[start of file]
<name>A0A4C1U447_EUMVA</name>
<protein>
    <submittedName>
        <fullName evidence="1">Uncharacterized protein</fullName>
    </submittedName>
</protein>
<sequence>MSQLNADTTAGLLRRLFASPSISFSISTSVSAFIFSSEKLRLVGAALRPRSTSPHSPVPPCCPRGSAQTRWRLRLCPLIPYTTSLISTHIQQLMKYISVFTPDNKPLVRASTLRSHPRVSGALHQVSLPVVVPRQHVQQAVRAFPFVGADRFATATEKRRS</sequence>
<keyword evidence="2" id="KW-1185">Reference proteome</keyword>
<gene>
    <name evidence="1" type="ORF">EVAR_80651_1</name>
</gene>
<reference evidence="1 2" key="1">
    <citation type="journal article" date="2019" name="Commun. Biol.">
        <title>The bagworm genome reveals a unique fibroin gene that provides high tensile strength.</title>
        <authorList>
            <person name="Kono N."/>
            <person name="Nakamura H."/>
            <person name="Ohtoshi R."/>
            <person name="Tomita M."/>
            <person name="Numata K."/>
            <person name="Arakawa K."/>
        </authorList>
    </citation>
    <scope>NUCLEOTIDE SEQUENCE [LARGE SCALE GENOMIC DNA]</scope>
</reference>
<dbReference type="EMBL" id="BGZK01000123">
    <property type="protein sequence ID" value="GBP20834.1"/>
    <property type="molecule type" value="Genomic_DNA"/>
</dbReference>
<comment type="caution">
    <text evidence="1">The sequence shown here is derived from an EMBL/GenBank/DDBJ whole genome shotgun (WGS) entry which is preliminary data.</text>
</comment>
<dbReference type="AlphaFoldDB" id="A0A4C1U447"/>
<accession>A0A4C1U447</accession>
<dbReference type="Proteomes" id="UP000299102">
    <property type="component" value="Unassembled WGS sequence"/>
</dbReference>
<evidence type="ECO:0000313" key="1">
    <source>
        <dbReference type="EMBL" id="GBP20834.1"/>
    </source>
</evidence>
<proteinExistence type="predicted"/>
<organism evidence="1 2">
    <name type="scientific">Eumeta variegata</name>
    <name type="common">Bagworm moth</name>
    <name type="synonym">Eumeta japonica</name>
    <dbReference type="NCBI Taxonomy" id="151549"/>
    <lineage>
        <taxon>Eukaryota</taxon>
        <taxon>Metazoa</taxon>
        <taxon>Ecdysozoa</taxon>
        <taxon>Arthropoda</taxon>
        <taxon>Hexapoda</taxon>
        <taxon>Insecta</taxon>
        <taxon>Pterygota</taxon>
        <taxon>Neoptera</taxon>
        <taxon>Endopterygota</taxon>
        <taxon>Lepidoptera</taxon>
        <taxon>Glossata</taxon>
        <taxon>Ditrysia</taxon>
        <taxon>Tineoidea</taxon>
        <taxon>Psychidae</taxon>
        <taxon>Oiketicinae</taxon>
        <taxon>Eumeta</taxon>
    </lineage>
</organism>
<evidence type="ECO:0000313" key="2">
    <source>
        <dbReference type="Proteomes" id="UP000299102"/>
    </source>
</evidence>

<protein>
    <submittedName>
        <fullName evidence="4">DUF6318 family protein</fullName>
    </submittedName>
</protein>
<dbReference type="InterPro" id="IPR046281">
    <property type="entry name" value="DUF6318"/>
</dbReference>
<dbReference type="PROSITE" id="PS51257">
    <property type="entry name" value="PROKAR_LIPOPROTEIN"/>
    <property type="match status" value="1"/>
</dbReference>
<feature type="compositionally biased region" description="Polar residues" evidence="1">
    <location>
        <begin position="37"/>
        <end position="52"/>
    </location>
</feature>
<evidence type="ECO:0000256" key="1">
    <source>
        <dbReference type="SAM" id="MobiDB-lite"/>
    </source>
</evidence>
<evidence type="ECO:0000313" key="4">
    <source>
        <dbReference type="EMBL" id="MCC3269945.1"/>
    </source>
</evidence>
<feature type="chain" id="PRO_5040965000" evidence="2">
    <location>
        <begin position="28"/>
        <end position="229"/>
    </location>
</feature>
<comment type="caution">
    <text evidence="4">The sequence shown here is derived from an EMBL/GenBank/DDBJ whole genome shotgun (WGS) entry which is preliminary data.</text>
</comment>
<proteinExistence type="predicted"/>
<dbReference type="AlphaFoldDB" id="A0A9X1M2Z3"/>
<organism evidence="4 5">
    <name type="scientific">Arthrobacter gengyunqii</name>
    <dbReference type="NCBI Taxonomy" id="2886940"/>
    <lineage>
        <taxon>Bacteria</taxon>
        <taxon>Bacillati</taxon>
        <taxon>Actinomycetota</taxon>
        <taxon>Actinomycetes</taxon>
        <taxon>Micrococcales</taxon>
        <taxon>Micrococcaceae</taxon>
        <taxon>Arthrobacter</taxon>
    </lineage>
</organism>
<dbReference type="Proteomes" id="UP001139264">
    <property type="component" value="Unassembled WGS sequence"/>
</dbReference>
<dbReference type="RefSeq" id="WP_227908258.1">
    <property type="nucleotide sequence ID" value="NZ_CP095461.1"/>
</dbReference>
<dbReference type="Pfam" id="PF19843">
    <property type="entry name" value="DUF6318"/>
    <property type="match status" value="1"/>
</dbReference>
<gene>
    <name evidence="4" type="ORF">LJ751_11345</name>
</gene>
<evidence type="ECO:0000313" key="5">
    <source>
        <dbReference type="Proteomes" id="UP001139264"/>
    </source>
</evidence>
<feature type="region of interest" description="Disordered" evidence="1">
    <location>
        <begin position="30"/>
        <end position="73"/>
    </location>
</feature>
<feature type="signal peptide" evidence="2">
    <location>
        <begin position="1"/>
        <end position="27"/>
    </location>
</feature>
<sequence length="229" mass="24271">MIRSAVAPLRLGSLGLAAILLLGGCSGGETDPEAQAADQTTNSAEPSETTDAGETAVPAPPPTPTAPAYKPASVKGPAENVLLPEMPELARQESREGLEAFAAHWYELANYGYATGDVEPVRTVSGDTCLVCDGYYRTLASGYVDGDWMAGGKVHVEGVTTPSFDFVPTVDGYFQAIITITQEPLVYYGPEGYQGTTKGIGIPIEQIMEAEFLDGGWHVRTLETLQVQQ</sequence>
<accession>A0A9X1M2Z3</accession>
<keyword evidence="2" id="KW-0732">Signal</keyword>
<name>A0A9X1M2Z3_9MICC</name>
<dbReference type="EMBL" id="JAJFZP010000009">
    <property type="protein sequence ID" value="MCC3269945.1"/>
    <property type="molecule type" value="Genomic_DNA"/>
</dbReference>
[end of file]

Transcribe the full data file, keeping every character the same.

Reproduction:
<name>A0A4C1U447_EUMVA</name>
<protein>
    <submittedName>
        <fullName evidence="1">Uncharacterized protein</fullName>
    </submittedName>
</protein>
<sequence>MSQLNADTTAGLLRRLFASPSISFSISTSVSAFIFSSEKLRLVGAALRPRSTSPHSPVPPCCPRGSAQTRWRLRLCPLIPYTTSLISTHIQQLMKYISVFTPDNKPLVRASTLRSHPRVSGALHQVSLPVVVPRQHVQQAVRAFPFVGADRFATATEKRRS</sequence>
<keyword evidence="2" id="KW-1185">Reference proteome</keyword>
<gene>
    <name evidence="1" type="ORF">EVAR_80651_1</name>
</gene>
<reference evidence="1 2" key="1">
    <citation type="journal article" date="2019" name="Commun. Biol.">
        <title>The bagworm genome reveals a unique fibroin gene that provides high tensile strength.</title>
        <authorList>
            <person name="Kono N."/>
            <person name="Nakamura H."/>
            <person name="Ohtoshi R."/>
            <person name="Tomita M."/>
            <person name="Numata K."/>
            <person name="Arakawa K."/>
        </authorList>
    </citation>
    <scope>NUCLEOTIDE SEQUENCE [LARGE SCALE GENOMIC DNA]</scope>
</reference>
<dbReference type="EMBL" id="BGZK01000123">
    <property type="protein sequence ID" value="GBP20834.1"/>
    <property type="molecule type" value="Genomic_DNA"/>
</dbReference>
<comment type="caution">
    <text evidence="1">The sequence shown here is derived from an EMBL/GenBank/DDBJ whole genome shotgun (WGS) entry which is preliminary data.</text>
</comment>
<dbReference type="AlphaFoldDB" id="A0A4C1U447"/>
<accession>A0A4C1U447</accession>
<dbReference type="Proteomes" id="UP000299102">
    <property type="component" value="Unassembled WGS sequence"/>
</dbReference>
<evidence type="ECO:0000313" key="1">
    <source>
        <dbReference type="EMBL" id="GBP20834.1"/>
    </source>
</evidence>
<proteinExistence type="predicted"/>
<organism evidence="1 2">
    <name type="scientific">Eumeta variegata</name>
    <name type="common">Bagworm moth</name>
    <name type="synonym">Eumeta japonica</name>
    <dbReference type="NCBI Taxonomy" id="151549"/>
    <lineage>
        <taxon>Eukaryota</taxon>
        <taxon>Metazoa</taxon>
        <taxon>Ecdysozoa</taxon>
        <taxon>Arthropoda</taxon>
        <taxon>Hexapoda</taxon>
        <taxon>Insecta</taxon>
        <taxon>Pterygota</taxon>
        <taxon>Neoptera</taxon>
        <taxon>Endopterygota</taxon>
        <taxon>Lepidoptera</taxon>
        <taxon>Glossata</taxon>
        <taxon>Ditrysia</taxon>
        <taxon>Tineoidea</taxon>
        <taxon>Psychidae</taxon>
        <taxon>Oiketicinae</taxon>
        <taxon>Eumeta</taxon>
    </lineage>
</organism>
<evidence type="ECO:0000313" key="2">
    <source>
        <dbReference type="Proteomes" id="UP000299102"/>
    </source>
</evidence>

<protein>
    <submittedName>
        <fullName evidence="4">DUF6318 family protein</fullName>
    </submittedName>
</protein>
<dbReference type="InterPro" id="IPR046281">
    <property type="entry name" value="DUF6318"/>
</dbReference>
<dbReference type="PROSITE" id="PS51257">
    <property type="entry name" value="PROKAR_LIPOPROTEIN"/>
    <property type="match status" value="1"/>
</dbReference>
<feature type="compositionally biased region" description="Polar residues" evidence="1">
    <location>
        <begin position="37"/>
        <end position="52"/>
    </location>
</feature>
<evidence type="ECO:0000256" key="1">
    <source>
        <dbReference type="SAM" id="MobiDB-lite"/>
    </source>
</evidence>
<evidence type="ECO:0000313" key="4">
    <source>
        <dbReference type="EMBL" id="MCC3269945.1"/>
    </source>
</evidence>
<feature type="chain" id="PRO_5040965000" evidence="2">
    <location>
        <begin position="28"/>
        <end position="229"/>
    </location>
</feature>
<comment type="caution">
    <text evidence="4">The sequence shown here is derived from an EMBL/GenBank/DDBJ whole genome shotgun (WGS) entry which is preliminary data.</text>
</comment>
<proteinExistence type="predicted"/>
<dbReference type="AlphaFoldDB" id="A0A9X1M2Z3"/>
<organism evidence="4 5">
    <name type="scientific">Arthrobacter gengyunqii</name>
    <dbReference type="NCBI Taxonomy" id="2886940"/>
    <lineage>
        <taxon>Bacteria</taxon>
        <taxon>Bacillati</taxon>
        <taxon>Actinomycetota</taxon>
        <taxon>Actinomycetes</taxon>
        <taxon>Micrococcales</taxon>
        <taxon>Micrococcaceae</taxon>
        <taxon>Arthrobacter</taxon>
    </lineage>
</organism>
<dbReference type="Proteomes" id="UP001139264">
    <property type="component" value="Unassembled WGS sequence"/>
</dbReference>
<dbReference type="RefSeq" id="WP_227908258.1">
    <property type="nucleotide sequence ID" value="NZ_CP095461.1"/>
</dbReference>
<dbReference type="Pfam" id="PF19843">
    <property type="entry name" value="DUF6318"/>
    <property type="match status" value="1"/>
</dbReference>
<gene>
    <name evidence="4" type="ORF">LJ751_11345</name>
</gene>
<evidence type="ECO:0000313" key="5">
    <source>
        <dbReference type="Proteomes" id="UP001139264"/>
    </source>
</evidence>
<feature type="region of interest" description="Disordered" evidence="1">
    <location>
        <begin position="30"/>
        <end position="73"/>
    </location>
</feature>
<feature type="signal peptide" evidence="2">
    <location>
        <begin position="1"/>
        <end position="27"/>
    </location>
</feature>
<sequence length="229" mass="24271">MIRSAVAPLRLGSLGLAAILLLGGCSGGETDPEAQAADQTTNSAEPSETTDAGETAVPAPPPTPTAPAYKPASVKGPAENVLLPEMPELARQESREGLEAFAAHWYELANYGYATGDVEPVRTVSGDTCLVCDGYYRTLASGYVDGDWMAGGKVHVEGVTTPSFDFVPTVDGYFQAIITITQEPLVYYGPEGYQGTTKGIGIPIEQIMEAEFLDGGWHVRTLETLQVQQ</sequence>
<accession>A0A9X1M2Z3</accession>
<keyword evidence="2" id="KW-0732">Signal</keyword>
<name>A0A9X1M2Z3_9MICC</name>
<dbReference type="EMBL" id="JAJFZP010000009">
    <property type="protein sequence ID" value="MCC3269945.1"/>
    <property type="molecule type" value="Genomic_DNA"/>
</dbReference>